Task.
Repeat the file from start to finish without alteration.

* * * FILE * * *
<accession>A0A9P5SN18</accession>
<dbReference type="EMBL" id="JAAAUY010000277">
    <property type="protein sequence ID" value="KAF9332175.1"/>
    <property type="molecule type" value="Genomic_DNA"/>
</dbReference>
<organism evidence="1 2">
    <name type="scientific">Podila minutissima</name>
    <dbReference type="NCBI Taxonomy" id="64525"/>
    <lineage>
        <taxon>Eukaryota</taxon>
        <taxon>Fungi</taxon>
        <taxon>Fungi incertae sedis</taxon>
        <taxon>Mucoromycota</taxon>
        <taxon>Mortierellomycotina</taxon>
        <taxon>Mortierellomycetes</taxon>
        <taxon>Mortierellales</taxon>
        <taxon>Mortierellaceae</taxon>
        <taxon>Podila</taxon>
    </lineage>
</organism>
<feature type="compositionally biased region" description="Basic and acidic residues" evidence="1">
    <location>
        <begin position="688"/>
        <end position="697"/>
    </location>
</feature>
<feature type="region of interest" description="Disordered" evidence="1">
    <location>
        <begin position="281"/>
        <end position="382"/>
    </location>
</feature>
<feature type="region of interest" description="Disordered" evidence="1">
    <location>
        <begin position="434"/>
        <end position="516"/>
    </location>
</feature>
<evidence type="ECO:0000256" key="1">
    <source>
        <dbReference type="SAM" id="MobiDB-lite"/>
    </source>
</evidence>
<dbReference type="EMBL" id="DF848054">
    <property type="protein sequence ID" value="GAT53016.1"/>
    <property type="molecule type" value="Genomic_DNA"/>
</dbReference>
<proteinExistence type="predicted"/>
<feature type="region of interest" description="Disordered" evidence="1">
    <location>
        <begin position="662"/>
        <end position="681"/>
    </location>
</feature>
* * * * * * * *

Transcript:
<accession>A0A9P5SN18</accession>
<dbReference type="EMBL" id="JAAAUY010000277">
    <property type="protein sequence ID" value="KAF9332175.1"/>
    <property type="molecule type" value="Genomic_DNA"/>
</dbReference>
<organism evidence="1 2">
    <name type="scientific">Podila minutissima</name>
    <dbReference type="NCBI Taxonomy" id="64525"/>
    <lineage>
        <taxon>Eukaryota</taxon>
        <taxon>Fungi</taxon>
        <taxon>Fungi incertae sedis</taxon>
        <taxon>Mucoromycota</taxon>
        <taxon>Mortierellomycotina</taxon>
        <taxon>Mortierellomycetes</taxon>
        <taxon>Mortierellales</taxon>
        <taxon>Mortierellaceae</taxon>
        <taxon>Podila</taxon>
    </lineage>
</organism>
<feature type="compositionally biased region" description="Basic and acidic residues" evidence="1">
    <location>
        <begin position="688"/>
        <end position="697"/>
    </location>
</feature>
<feature type="region of interest" description="Disordered" evidence="1">
    <location>
        <begin position="281"/>
        <end position="382"/>
    </location>
</feature>
<feature type="region of interest" description="Disordered" evidence="1">
    <location>
        <begin position="434"/>
        <end position="516"/>
    </location>
</feature>
<evidence type="ECO:0000256" key="1">
    <source>
        <dbReference type="SAM" id="MobiDB-lite"/>
    </source>
</evidence>
<dbReference type="EMBL" id="DF848054">
    <property type="protein sequence ID" value="GAT53016.1"/>
    <property type="molecule type" value="Genomic_DNA"/>
</dbReference>
<proteinExistence type="predicted"/>
<feature type="region of interest" description="Disordered" evidence="1">
    <location>
        <begin position="662"/>
        <end position="681"/>
    </location>
</feature>